Roscoe C. Howard Jr., the former U.S. attorney in Washington, realized not long ago that interviewing for law firm partnerships was taking a toll. The breakfasts at the Ritz-Carlton in Georgetown, the lunches at Ten Penh and the Caucus Room, and the dinners at the Palm and the Capital Grille were adding up — on his waistline.
“All you got to do is look at my suits,” said Howard, who this month joined the year-old D.C. office of California’s Sheppard, Mullin, Richter & Hampton LLP after meeting with more than a dozen other law firms . “They used to fit better.”
After three years of belt-tightening, law firms are hotly competing again for lawyers who can defend executives charged with fraud or understand engineering and other highly technical fields.
Securities law, once considered dull by lawyers in more glamorous practices, now has high status in an era of corporate scandals. And, with the boom in technology, firms are also looking for lawyers who understand both the intricacies of intellectual property law and complicated technologies like the biochemistry involved in making drugs — and who can then simplify it for a jury.
From K Street to Capitol Hill, those lawyers are busily negotiating for more money, fancier titles and corner offices with picturesque views, according to local lawyers and the headhunters paid to lure top legal talent.
“Things are loosening up,” said longtime D.C. legal recruiter Jacquelyn Finn of Finn and Associates.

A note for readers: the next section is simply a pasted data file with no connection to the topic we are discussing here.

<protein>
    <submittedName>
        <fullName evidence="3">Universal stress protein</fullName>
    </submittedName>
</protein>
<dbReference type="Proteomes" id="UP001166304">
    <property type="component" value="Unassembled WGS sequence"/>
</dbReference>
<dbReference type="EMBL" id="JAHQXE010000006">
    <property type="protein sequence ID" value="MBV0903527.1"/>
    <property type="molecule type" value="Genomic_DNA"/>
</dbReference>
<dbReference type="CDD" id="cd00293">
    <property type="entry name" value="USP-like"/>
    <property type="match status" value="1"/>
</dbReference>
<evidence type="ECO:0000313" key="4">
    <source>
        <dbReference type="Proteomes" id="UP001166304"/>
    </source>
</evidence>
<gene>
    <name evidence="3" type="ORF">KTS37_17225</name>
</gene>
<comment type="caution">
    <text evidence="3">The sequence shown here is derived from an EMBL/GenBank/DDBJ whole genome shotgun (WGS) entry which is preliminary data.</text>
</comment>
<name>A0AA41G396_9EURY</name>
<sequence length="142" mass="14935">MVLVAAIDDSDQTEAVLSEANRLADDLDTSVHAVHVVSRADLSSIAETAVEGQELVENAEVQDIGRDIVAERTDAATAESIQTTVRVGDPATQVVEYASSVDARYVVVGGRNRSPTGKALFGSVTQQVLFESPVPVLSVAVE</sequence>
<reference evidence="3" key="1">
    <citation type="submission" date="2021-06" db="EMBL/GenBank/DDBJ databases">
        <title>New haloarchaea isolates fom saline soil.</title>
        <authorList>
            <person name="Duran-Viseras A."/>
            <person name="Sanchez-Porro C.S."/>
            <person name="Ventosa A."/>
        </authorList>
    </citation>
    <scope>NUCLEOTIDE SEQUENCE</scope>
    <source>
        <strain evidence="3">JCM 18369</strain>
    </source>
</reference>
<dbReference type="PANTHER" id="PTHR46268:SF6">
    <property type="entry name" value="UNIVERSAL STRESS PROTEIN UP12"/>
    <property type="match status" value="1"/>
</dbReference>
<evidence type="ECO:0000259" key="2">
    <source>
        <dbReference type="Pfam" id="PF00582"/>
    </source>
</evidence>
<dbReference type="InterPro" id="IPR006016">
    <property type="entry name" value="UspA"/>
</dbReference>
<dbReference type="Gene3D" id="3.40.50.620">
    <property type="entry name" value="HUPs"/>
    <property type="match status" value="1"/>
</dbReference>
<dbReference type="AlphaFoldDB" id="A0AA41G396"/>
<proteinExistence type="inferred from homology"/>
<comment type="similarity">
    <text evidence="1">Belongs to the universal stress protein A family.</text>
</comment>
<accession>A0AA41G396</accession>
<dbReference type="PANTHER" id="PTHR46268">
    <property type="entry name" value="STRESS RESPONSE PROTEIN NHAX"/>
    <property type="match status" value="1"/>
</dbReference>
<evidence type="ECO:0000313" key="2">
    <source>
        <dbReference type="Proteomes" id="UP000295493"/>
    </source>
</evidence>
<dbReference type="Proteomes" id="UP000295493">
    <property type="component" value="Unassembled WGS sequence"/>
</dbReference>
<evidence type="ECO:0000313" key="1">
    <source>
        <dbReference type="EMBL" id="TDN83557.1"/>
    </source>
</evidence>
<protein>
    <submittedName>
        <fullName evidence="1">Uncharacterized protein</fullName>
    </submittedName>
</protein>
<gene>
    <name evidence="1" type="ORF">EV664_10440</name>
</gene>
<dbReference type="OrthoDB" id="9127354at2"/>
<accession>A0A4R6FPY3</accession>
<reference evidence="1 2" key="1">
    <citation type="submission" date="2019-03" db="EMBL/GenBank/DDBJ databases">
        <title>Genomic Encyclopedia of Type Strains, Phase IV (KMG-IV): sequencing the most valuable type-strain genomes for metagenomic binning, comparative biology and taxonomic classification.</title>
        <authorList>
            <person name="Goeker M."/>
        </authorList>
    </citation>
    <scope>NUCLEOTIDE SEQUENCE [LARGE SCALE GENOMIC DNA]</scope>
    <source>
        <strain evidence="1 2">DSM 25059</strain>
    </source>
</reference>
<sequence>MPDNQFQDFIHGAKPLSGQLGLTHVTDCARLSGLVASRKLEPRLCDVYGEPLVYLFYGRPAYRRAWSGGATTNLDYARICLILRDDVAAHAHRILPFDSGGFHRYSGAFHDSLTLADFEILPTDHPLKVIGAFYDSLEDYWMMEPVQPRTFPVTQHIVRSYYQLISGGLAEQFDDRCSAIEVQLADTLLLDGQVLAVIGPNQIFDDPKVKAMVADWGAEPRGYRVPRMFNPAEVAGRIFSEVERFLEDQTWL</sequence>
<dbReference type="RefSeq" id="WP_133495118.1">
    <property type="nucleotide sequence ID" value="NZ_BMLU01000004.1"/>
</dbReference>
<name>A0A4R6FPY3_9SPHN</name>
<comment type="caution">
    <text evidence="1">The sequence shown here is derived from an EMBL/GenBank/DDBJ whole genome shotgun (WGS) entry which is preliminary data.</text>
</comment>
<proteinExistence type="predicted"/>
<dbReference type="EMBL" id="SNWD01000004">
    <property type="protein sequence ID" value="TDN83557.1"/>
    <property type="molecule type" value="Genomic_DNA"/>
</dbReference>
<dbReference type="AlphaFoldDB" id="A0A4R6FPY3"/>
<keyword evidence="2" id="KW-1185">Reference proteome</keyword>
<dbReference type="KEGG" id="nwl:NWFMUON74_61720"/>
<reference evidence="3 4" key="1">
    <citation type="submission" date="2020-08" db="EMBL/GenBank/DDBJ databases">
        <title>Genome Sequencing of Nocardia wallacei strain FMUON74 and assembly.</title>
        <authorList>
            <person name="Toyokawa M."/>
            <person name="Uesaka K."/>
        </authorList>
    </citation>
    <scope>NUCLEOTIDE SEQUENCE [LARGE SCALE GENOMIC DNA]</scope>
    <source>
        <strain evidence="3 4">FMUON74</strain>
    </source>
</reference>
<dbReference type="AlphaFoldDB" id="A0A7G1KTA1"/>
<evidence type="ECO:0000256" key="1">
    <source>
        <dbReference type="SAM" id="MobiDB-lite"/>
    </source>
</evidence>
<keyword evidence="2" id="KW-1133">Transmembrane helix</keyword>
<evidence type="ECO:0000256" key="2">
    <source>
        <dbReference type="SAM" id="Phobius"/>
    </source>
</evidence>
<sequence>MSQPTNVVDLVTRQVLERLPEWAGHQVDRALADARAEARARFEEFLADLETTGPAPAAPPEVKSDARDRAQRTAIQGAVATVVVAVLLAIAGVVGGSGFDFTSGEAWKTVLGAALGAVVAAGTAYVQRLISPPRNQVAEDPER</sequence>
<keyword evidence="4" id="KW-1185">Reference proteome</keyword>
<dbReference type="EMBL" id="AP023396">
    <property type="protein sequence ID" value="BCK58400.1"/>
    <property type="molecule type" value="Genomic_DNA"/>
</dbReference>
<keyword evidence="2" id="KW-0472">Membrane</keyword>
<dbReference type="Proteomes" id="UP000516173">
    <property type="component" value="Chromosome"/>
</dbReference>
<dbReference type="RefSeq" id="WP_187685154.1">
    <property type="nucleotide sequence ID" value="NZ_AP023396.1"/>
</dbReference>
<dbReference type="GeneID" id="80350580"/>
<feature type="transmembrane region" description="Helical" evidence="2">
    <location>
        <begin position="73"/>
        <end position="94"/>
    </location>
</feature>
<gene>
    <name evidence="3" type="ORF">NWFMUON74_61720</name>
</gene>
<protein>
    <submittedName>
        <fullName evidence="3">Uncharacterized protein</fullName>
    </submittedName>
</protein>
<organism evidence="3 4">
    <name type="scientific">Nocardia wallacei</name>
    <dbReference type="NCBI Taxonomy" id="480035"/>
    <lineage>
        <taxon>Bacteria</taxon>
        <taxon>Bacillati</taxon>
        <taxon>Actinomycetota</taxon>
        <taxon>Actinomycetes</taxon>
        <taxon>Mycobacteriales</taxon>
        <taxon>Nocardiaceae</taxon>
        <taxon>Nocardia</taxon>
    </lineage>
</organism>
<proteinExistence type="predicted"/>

Lavish wining and dining of the most sought-after recruits is a tradition at law firms, but it is a marked change for lawyers who toiled in government agencies such as the Securities and Exchange Commission, where they are generally barred from accepting meals worth more than $20.
An SEC lawyer said he and his colleagues, whose government experience suddenly makes them highly desirable, are getting calls from law firms almost daily. While SEC lawyers in the past two years have gotten substantial pay boosts — more than 10 percent in some cases — private law firms easily can pay hundreds of thousands of dollars more a year.
Partners in law firms generally receive a share of the profits each year after expenses such as rent and employee salaries. At the city’s biggest firms, pay ranges between $500,000 and $1.6 million a year, according to a survey last year by Legal Times — with compensation on the higher end for firms based in New York or Los Angeles.